I hope you enjoyed this excursion as much as I did preparing it. The next time you go to Grounds For Sculpture, or to the NJ Transit train station, or have any reason to be in the area, perhaps you’ll look at this marvelous collection in a slightly different light. It was a pleasure chatting with you.

A Trail of Breadcrumbs – The Fifth Episode


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By Jerry Williams, Volunteer Docent at Grounds For Sculpture

I’m glad you could join me again for our exploration of Sculpture On The Way, a program of The Sculpture Foundation. Today, we’re going to finish up the remaining pieces, some of which are in places you may never have seen before.

Across from Mr. Rat, which was discussed in the last episode, is Schatz’s Spaceship (Inspired by the Oloid) by Eva Calder-Powel who has several pieces in Sculpture On The Way as mentioned in earlier episodes. While my arithmetic is rather good, I must confess to a lack of knowledge of more advanced mathematics. But, since the full name includes it, I will attempt to describe an oloid. It is a geometric shape created by intersecting two disks of equal radius at right angles to each other. The distance between the centers of each disk is exactly equal to the radius. The name of the piece pays homage to Paul Schatz who created the oloid in the 19th century. While Shatz’s Spaceship appears to be made of wood and quite heavy, it is actually made of aluminum.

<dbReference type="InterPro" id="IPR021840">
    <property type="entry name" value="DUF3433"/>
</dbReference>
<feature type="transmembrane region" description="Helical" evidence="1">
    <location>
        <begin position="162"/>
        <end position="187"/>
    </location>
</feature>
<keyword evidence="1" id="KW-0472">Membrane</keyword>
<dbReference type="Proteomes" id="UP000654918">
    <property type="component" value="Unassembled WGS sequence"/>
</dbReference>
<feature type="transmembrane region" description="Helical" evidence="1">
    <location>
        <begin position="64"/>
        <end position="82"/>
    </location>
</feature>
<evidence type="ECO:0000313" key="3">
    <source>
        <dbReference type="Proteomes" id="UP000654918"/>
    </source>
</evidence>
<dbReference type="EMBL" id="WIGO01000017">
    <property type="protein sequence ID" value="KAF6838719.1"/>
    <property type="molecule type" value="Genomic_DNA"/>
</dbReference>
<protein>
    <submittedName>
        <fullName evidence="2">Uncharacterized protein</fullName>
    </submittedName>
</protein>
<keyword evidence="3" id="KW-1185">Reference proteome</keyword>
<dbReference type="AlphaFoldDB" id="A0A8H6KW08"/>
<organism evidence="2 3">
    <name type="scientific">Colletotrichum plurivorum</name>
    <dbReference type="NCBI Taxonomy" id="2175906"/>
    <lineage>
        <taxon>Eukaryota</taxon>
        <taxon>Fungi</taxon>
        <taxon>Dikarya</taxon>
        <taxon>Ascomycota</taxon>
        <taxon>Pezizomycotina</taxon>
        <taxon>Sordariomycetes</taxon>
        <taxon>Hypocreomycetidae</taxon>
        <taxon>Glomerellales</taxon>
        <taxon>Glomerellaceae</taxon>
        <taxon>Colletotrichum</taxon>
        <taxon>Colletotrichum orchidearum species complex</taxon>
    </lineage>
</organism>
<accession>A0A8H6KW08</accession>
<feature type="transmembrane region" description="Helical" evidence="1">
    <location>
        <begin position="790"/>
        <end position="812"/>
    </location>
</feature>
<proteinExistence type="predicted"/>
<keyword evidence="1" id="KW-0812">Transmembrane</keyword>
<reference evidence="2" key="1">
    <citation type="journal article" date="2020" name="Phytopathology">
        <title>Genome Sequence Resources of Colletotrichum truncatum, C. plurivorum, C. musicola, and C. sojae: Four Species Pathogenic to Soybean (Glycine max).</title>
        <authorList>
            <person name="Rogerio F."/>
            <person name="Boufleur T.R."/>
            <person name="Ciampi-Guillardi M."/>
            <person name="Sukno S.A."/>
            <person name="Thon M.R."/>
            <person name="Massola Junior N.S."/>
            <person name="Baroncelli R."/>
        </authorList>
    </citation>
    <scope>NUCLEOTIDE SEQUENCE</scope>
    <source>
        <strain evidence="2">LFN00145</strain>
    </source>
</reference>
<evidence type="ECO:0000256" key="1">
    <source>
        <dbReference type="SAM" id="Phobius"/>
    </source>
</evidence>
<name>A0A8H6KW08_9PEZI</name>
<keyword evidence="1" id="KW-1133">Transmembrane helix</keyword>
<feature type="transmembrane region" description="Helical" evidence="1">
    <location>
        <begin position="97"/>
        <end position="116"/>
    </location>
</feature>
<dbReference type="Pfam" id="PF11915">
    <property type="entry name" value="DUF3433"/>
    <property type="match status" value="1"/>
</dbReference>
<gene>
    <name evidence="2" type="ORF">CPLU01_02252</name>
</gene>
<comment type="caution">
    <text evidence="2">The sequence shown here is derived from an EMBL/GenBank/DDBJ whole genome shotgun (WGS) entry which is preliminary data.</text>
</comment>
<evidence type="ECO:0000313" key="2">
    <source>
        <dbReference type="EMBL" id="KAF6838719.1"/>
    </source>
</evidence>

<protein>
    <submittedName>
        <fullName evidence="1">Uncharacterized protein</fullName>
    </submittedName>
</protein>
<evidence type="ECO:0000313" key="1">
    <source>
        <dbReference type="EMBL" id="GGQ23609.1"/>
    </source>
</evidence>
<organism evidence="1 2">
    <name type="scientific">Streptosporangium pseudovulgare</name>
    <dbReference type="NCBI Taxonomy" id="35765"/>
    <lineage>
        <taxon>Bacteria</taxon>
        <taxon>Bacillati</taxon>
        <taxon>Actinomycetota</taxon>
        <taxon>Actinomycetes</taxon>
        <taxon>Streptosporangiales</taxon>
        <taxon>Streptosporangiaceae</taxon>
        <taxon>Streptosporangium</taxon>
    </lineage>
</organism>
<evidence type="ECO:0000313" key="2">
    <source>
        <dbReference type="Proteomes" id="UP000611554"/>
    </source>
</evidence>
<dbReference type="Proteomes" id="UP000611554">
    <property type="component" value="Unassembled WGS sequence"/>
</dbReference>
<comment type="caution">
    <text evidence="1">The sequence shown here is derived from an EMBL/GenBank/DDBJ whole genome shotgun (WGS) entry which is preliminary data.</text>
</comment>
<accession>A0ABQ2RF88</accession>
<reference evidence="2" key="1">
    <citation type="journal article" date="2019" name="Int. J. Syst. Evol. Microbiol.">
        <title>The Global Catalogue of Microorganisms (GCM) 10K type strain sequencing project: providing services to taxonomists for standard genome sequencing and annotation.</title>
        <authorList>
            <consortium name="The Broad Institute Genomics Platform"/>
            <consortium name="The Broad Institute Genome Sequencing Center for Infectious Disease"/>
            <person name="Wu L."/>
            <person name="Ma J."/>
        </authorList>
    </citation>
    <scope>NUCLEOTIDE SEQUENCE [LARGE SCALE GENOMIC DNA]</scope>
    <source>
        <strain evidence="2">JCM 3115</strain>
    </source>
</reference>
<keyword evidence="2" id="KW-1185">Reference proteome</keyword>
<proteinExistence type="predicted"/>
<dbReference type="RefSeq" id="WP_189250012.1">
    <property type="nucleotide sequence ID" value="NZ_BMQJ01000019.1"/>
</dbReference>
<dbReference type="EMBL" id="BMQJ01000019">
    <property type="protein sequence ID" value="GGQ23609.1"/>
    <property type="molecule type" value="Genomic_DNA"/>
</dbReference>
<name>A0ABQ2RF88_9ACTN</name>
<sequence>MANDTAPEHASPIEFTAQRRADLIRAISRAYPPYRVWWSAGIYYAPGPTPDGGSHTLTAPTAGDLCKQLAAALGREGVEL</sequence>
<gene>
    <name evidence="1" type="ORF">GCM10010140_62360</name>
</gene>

Many, including me, have commented that it looks similar to the front end of an old ChrisCraft boat. Back when East State Street Extension was a bustling manufacturing center, ChrisCraft had a plant there making the seats and cushions that went into those elegant boats. Perhaps the artist and The Sculpture Foundation saw this piece as a connection to the area’s rich industrial past.

Photo credit: The Sculpture Foundation

We now move off the beaten path and go over to Klockner Road, near the intersection with Hamilton Avenue. In front of NottinghamHigh School is a sculpture by Mark Power called Long Forms. It’s made of bronze and appears as though it might be two fingers twisted together at the top, like crossed fingers. Although this piece is out of the way for most folks approaching Grounds For Sculpture, it is, nonetheless, part of Sculpture On The Way.